“From Mr Murdoch’s point of view he considered that was tantamount to wanting to kill the deal,” he added.
The Culture Secretary said Smith was acting “entirely within his authority” in talking about target dates for the completion of the process with Michel.
An email from the lobbyist warned that it would be “catastrophic for many important reasons” if a decision was delayed and another said it was “in everyone’s interests” for it to be concluded by June 24.
Hunt said that was “absolutely a legitimate part of the process” and he was not surprised that Smith did not talk to him about that level of detail.
“He is a very uncomplaining, decent, hard-working person. He saw his job as being a buffer for me, a buffer to absorb that pressure,” he said.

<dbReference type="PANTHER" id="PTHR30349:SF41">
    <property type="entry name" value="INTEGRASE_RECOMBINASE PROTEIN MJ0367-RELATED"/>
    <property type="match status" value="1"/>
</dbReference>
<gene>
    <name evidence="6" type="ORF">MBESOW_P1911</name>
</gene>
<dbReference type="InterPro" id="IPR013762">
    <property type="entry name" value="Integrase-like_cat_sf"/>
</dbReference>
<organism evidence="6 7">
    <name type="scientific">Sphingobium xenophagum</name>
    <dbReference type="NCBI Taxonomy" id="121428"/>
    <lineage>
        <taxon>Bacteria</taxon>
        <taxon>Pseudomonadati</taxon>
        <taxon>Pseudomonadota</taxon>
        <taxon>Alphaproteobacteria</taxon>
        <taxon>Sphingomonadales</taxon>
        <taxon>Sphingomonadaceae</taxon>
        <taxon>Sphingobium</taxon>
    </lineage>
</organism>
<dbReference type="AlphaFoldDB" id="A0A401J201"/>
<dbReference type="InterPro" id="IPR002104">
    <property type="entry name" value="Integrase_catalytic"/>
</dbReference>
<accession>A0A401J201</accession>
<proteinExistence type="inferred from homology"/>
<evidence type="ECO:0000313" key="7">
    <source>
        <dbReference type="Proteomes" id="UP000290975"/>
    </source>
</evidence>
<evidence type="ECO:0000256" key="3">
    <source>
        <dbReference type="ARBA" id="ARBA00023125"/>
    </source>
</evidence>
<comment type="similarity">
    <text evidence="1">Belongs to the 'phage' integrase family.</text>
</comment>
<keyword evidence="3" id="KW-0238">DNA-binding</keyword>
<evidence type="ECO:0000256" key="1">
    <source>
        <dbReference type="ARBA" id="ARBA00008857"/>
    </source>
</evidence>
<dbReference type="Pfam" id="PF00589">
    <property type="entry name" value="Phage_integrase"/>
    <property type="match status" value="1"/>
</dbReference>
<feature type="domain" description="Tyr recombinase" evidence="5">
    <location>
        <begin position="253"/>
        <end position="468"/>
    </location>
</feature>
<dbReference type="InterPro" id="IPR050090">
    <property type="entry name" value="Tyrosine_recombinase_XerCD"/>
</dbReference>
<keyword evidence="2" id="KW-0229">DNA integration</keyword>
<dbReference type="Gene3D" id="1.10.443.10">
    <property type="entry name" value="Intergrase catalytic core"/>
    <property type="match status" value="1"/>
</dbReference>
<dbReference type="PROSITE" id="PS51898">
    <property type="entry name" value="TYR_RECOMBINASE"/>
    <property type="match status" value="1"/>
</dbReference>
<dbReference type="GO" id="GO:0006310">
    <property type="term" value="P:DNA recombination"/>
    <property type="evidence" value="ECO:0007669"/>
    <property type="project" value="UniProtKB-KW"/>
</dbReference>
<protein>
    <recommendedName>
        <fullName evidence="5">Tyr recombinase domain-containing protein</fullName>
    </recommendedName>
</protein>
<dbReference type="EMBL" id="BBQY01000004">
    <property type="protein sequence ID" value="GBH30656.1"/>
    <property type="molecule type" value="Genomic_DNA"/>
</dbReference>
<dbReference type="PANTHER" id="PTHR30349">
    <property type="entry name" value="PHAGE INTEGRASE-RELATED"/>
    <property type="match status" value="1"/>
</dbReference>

While in hindsight it appeared clear that the rush was because of News International’s mounting concerns about the impact of the phone hacking scandal, Hunt said, he would not have expected Mr Smith to have questioned at the time what the “catastrophic” consequences would be.
“I would be very surprised if Mr Smith had any idea whatever what these Delphic reasons may be,” he said.
“He would look at this and say it’s just another example of News International trying to pile on the pressure.
“As a company, they want everything done at the speed of light. I do not remember it being raised with me as a specific issue that needed to be addressed.”
In a separate email, written by Hunt to his adviser as further restrictions were agreed by News Corp as part of the takeover, he said: “These new UIL (undertakings in lieu) are pretty thorough.
“Feels like the world does not trust the Murdochs further than they can be thrown.”
Hunt denied suggestions by Jay that he took steps which angered Murdoch to show a publicly independent face while working behind the scenes to make sure the bid succeeded.
“We pushed the boat off the pier but we did not know where the boat was going to end up.”